The cyotek.com receives an awful lot of spam and a lot of this is sent to email addresses that don't exist. However, as we currently have catch all's enabled, it means we receive it regardless. This is compounded by the fact that I tend to create a unique email address for each website or service I interact with. And it's impossible to remember them all!
As a first step to deleting the catch alls, I wanted to see how many unique @cyotek.com addresses were in use. The simplest way of picking up these would be scanning PST files - we have email going back to 2002 in these files, and there's the odd backup elsewhere going back even further. Last time I used OLE Automation with Outlook was back in the days of VB6 and I recall well getting plagued with permission dialogs each time I dreamed of trying to access the API. Still, I thought I'd take a look.
Note: I tested this project on an Outlook profile which has loaded a primary PST, an archive PST, and a Gmail account. I haven't tested this with any other type of account (for example Exchange) or with accounts using non-SMTP email addresses. Caveat emptor!
The first thing to do is add a reference to the Outlook COM objects. I have VS2010 and VS2012 installed on this machine, and one of them has installed a bunch of prepared Office Interop DLL's into the GAC. Handy, I won't have to create my own! Adding a reference to the Microsoft Outlook 14.0 Object Library added three references, Microsoft.Office.Interop.Outlook.dll, Office.dll and stdole to my project.
Note: Depending on your version of VS / .NET Framework, the references may have a property named Embed Interop Types which defaults to
true. When left at this, you may have problems debugging as you won't be able to access the objects properly through the Immediate window, instead getting an error similar to
"Member 'To' on embedded interop type 'Microsoft.Office.Interop.Outlook.MailItem' cannot be evaluated while debugging since it is never referenced in the program. Consider casting the source object to type 'dynamic' first or building with the 'Embed Interop Types' property set to false when debugging"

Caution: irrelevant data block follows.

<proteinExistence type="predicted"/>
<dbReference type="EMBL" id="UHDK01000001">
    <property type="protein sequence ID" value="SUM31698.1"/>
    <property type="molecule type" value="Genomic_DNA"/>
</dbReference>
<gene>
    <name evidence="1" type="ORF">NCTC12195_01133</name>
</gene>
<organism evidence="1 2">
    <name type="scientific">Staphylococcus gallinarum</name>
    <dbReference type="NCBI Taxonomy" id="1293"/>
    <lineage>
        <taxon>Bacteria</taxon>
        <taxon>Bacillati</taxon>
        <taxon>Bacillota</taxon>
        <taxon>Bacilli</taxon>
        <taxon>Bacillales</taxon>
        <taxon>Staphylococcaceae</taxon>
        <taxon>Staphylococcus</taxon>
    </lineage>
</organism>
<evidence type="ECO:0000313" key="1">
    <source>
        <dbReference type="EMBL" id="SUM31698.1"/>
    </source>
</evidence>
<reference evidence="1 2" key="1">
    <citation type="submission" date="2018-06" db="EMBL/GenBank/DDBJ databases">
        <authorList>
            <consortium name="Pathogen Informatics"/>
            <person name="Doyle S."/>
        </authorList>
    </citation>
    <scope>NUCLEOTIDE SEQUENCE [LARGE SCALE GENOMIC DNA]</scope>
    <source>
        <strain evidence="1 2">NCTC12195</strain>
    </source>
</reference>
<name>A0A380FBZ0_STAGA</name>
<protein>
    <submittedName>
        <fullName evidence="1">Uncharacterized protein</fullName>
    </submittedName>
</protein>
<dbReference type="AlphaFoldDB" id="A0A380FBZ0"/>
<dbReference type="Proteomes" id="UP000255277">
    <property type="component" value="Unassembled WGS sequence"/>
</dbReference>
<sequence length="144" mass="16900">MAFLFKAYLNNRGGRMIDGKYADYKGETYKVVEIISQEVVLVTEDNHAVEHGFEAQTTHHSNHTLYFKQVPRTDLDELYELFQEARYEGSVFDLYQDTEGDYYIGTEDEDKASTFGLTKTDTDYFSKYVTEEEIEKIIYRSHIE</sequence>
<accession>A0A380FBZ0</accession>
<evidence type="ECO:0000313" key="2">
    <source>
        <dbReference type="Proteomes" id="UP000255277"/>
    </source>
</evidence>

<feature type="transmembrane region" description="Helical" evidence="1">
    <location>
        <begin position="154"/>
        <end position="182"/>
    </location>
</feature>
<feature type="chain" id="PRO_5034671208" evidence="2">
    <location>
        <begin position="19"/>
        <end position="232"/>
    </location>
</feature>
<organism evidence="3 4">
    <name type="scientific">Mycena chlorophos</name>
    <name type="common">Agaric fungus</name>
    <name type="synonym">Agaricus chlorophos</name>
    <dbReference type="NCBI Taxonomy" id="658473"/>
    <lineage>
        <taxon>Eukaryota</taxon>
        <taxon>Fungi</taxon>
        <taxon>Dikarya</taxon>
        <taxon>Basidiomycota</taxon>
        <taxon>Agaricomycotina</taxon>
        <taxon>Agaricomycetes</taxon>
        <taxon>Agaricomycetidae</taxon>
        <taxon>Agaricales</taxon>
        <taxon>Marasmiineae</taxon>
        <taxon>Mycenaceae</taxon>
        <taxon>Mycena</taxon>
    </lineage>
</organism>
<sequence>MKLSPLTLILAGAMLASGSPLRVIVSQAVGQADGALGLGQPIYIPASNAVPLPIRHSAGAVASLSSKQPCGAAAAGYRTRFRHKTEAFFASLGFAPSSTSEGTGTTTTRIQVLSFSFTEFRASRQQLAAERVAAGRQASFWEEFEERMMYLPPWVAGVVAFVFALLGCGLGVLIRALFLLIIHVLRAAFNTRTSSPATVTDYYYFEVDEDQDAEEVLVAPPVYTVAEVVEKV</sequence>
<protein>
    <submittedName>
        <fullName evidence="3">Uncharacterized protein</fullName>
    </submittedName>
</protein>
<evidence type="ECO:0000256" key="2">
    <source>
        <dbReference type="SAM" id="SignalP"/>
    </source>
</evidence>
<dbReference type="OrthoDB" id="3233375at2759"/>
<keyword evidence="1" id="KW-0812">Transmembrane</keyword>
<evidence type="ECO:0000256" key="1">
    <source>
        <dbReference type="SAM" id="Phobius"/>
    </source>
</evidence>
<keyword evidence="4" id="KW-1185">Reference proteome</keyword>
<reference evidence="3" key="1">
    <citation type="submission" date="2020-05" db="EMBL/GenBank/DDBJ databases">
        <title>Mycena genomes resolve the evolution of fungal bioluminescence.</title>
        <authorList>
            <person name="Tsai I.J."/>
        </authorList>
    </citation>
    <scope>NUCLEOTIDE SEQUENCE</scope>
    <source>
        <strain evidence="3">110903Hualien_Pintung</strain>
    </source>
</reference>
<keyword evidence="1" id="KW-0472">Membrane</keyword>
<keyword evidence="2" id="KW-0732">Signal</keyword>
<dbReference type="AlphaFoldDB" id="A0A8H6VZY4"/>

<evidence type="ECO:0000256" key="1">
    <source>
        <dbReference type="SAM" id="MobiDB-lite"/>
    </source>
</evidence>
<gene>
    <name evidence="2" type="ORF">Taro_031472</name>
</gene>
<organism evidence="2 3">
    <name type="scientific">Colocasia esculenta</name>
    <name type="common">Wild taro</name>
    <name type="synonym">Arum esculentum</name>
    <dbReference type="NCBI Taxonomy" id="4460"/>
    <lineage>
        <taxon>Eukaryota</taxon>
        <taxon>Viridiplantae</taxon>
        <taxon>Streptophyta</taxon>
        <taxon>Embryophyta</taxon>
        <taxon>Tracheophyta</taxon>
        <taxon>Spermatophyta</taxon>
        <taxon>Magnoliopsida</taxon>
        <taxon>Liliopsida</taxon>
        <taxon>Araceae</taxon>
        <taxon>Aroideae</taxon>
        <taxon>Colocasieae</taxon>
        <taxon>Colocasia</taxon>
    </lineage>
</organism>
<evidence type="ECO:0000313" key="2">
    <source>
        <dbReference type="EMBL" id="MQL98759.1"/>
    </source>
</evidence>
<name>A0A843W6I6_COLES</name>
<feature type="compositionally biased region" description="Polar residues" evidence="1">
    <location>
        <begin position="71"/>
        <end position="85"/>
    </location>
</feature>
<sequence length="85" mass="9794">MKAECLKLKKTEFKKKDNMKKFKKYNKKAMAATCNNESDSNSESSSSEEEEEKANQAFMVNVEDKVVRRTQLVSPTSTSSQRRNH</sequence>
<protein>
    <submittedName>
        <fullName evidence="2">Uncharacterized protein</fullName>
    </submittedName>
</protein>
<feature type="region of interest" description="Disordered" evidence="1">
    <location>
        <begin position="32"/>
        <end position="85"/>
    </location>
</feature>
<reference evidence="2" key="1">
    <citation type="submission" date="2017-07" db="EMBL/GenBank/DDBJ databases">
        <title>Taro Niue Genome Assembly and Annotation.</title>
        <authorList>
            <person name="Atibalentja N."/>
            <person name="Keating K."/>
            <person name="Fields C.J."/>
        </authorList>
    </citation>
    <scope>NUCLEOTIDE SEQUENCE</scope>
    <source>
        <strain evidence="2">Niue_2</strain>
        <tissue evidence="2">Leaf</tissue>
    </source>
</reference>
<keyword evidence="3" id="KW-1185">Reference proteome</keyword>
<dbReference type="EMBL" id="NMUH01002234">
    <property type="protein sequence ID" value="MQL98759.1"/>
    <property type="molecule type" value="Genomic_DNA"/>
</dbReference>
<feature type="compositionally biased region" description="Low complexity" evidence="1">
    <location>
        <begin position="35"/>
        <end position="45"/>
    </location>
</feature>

Probably a good idea to set this to false before debugging your code!
All the code below assumes that you have a
using Microsoft.Office.Interop.Outlook;statement at the top of your code file.
Connecting to Outlook is easy enough, just create a new instance of the Application interface. We'll use as a root for everything else.
Remember I mentioned permission dialogs? Older versions of Outlook used to prompt for permissions. Outlook 2010 just seems to quietly get on with things. The only thing I've noticed is that if you try and create a new
Applicationwhen Outlook isn't currently running, it will be silently started and the system tray icon will have a slightly different icon and a tooltip informing that some other program is using Outlook. Much nicer than previous behaviours!
Session property of the
Application interface returns a
NameSpace that details your Outlook setup, and allows access
to accounts, profile details etc. However, for this project, the
only thing I care about is the
Folders property which returns
a collection of
MAPIFolder objects. In my case, it was the
three top level folders for my profile - I was somewhat
surprised that the Gmail account was loaded actually.
Now that we have a folder, we can scan it by enumerating the
Items property. As Outlook folders can contain items of
various types, you need to check the item type - I'm looking for
MailItem objects in order to extract those addresses.
To seems to be just a string version of
Recipients and so
shall be completely ignored - why bother parsing it manually
Recipients already does it for you. The
AddressEntry, and each item in the
Recipient) offers an
AddressEntry property. So
we're all set!
The following code snippet is from the example project, and
basically shows how I scan a source
MAPIFolder looking for
When I find an
AddressEntry to process, I call the following
Although I'm scanning my entire PST, I don't want every single email address in there - I ran it once and it brought back just over 5000 addresses. What I want, is addresses tied to the domains I own, so I added some filtering for this. With this filtering enabled it returned a more manageable 497 unique addresses. Although I'm not creating 497 aliases on the email server!
This is a lot easier than what I was expecting, and in fact this is probably the smoothest piece of COM interop I've done with .NET yet. No strange errors, no forced to compile in 32bit mode, It Just Works.
You can find the example project in the link below.
- 2012-09-26 - First published
- 2020-11-21 - Updated formatting
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